Fortunately, many of these have been put together in a very handy infographic today that gives the bad news that 40% of adults claim to never read marketing emails, as well as the good news that personalised emails get a 30% lift in click-through rates, so not all is lost.
To be honest, there is nothing too revolutionary in the infographic's findings. Personalised greetings and writing brief, to the point messages in the same tone as your brand would speak, are the key takeaways for writing style. A very useful trick is to include past details such as previous purchases in an email to show that you understand the customer and are making sensible recommendations that are truly useful to them. Being a personalised sender such as 'Jane at Brand X' is also a far better idea than a generic brand name or the dreaded 'no-reply@'.
Interestingly, the latest advice on the all-important subject line runs parallel to what many research studies suggest, although counter to a recent one we carried in EuroMail. The latter had suggested long subject lines were OK, as was putting in a price or a statistic or two. With today's infographic we're back to the familiar territory of subject headings with 6-10 words and 50-60 characters getting the highest open rates.
When it comes to those words, the advice falls again on traditional territory. Making someone curious or being very definite about a time-restricted offer work best, and if you're wondering when to send, we're back to the familiar territory of weekdays -- particularly Monday to Wednesday -- being ideal, particularly around 11 am.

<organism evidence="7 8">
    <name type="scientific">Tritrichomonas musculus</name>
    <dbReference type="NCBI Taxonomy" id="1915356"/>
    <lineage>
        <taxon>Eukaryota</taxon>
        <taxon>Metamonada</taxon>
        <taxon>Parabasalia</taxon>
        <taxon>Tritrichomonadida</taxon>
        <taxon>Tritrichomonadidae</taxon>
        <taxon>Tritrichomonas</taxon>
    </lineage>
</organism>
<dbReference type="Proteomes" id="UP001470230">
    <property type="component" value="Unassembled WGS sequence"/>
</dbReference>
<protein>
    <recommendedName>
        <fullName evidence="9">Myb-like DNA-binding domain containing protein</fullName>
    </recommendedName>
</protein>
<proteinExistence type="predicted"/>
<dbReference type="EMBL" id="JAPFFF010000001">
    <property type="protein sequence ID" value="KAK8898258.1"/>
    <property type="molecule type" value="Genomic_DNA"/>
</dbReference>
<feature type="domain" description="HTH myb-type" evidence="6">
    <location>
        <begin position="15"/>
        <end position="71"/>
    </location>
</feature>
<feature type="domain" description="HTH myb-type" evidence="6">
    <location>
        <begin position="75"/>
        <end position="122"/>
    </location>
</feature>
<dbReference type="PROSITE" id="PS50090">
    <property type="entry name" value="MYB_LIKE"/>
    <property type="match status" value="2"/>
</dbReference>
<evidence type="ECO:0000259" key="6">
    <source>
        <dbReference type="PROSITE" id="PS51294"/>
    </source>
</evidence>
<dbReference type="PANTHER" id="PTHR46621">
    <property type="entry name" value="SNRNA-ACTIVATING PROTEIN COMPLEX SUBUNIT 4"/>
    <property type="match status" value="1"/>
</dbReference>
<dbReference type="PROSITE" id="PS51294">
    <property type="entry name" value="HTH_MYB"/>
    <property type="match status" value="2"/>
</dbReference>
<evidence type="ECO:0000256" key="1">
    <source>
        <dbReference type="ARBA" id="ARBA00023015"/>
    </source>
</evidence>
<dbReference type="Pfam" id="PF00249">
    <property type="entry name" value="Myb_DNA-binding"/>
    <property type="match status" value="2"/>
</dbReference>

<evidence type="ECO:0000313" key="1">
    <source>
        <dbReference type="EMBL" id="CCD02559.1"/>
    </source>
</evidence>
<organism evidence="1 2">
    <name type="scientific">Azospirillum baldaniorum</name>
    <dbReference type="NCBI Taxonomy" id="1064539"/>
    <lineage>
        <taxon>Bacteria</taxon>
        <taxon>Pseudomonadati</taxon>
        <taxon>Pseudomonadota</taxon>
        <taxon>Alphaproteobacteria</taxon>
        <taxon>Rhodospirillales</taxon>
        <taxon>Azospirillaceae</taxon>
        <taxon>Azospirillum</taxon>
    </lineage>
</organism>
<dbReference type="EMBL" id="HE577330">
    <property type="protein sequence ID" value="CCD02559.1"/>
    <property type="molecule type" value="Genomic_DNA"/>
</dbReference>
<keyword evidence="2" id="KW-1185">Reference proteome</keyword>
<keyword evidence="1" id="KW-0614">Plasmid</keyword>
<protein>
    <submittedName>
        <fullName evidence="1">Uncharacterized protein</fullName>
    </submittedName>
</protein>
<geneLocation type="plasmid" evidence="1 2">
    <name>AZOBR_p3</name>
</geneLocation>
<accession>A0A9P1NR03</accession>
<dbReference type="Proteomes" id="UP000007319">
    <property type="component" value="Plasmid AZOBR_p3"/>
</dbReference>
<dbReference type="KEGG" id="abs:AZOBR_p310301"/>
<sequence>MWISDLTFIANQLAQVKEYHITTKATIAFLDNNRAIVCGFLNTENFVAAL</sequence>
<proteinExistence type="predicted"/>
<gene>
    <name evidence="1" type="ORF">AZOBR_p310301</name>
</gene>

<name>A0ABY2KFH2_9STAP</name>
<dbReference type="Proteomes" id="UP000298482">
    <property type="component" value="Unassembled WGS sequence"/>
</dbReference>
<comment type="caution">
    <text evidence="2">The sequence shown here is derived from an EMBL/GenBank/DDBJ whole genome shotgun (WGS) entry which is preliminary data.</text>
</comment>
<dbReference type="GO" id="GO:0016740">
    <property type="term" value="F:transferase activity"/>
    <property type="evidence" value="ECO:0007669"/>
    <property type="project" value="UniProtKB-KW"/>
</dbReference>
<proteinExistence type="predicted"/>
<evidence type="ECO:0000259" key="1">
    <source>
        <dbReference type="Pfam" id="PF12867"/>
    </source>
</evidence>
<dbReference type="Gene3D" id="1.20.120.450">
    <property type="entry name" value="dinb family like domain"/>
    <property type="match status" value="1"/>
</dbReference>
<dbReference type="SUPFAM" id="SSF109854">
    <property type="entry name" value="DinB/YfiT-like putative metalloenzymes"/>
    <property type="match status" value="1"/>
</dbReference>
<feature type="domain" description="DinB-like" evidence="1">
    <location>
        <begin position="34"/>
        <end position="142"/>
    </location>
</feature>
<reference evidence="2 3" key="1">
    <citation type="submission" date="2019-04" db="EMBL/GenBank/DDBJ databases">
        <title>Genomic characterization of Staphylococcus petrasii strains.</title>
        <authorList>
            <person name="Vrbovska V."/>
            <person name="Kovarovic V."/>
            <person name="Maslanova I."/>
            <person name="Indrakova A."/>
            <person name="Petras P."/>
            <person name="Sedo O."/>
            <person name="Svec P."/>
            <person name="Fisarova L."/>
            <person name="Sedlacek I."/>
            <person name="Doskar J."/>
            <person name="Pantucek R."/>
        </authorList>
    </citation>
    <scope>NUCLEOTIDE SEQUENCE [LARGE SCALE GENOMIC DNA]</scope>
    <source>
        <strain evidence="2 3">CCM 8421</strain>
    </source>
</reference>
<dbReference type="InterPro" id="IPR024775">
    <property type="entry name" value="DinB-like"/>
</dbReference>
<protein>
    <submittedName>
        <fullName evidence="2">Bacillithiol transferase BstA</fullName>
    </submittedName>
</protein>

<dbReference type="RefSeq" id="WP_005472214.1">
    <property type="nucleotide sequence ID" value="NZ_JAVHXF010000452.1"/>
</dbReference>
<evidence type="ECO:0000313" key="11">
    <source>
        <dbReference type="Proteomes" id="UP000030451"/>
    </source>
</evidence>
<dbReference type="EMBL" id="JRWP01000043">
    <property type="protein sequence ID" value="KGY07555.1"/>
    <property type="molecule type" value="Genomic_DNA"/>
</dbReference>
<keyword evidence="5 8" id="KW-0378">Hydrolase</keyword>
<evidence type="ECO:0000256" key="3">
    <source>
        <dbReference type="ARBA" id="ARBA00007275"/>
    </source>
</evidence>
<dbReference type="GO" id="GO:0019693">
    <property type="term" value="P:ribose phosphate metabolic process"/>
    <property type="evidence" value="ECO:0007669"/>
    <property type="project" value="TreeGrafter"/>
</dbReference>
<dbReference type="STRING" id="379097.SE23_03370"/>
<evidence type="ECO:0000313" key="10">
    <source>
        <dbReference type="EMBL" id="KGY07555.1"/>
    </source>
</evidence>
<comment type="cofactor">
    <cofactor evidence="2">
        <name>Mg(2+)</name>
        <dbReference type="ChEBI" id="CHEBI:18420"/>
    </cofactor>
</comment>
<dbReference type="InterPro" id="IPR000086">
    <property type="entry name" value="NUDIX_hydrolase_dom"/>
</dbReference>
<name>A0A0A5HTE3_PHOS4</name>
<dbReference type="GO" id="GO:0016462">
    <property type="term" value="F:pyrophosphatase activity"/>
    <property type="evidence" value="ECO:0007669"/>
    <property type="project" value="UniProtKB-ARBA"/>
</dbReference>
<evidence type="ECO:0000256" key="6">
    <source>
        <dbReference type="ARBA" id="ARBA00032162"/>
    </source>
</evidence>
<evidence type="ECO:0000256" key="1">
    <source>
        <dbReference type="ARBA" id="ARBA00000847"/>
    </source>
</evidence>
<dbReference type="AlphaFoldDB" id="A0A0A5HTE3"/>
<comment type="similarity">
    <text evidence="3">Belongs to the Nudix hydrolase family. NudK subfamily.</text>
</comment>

it can be hard for email marketers to put all their faith in a single study because, as mentioned, this infographic suggests that shorter and punchier headlines than was suggested by another recent finding. Similarly, today's infographic suggests that weekends are not good times to email. It's traditional advice, but it was recently challenged by another study that suggested weekends are a missed opportunity.
So the conclusion has to be that A/B testing should be the guide. Take on the advice of gurus, but then go out there and test those theories on your own audience and see how the figures look. They will tell you sooner than any marketing guru what works and what doesn't.